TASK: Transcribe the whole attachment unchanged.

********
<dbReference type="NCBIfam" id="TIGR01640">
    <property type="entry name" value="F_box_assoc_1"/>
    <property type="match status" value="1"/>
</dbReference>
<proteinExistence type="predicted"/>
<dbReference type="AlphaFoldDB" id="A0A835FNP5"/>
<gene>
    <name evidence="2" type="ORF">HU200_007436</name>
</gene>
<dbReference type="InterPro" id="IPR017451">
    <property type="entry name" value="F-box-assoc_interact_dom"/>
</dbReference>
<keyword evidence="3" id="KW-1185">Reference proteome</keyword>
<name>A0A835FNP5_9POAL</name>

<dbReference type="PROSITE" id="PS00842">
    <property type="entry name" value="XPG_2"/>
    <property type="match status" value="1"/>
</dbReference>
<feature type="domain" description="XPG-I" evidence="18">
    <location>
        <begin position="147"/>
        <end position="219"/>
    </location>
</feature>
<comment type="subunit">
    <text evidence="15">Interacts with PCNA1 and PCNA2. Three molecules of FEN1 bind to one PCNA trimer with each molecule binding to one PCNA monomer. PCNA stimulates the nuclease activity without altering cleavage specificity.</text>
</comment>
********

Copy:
<dbReference type="NCBIfam" id="TIGR01640">
    <property type="entry name" value="F_box_assoc_1"/>
    <property type="match status" value="1"/>
</dbReference>
<proteinExistence type="predicted"/>
<dbReference type="AlphaFoldDB" id="A0A835FNP5"/>
<gene>
    <name evidence="2" type="ORF">HU200_007436</name>
</gene>
<dbReference type="InterPro" id="IPR017451">
    <property type="entry name" value="F-box-assoc_interact_dom"/>
</dbReference>
<keyword evidence="3" id="KW-1185">Reference proteome</keyword>
<name>A0A835FNP5_9POAL</name>

<dbReference type="PROSITE" id="PS00842">
    <property type="entry name" value="XPG_2"/>
    <property type="match status" value="1"/>
</dbReference>
<feature type="domain" description="XPG-I" evidence="18">
    <location>
        <begin position="147"/>
        <end position="219"/>
    </location>
</feature>
<comment type="subunit">
    <text evidence="15">Interacts with PCNA1 and PCNA2. Three molecules of FEN1 bind to one PCNA trimer with each molecule binding to one PCNA monomer. PCNA stimulates the nuclease activity without altering cleavage specificity.</text>
</comment>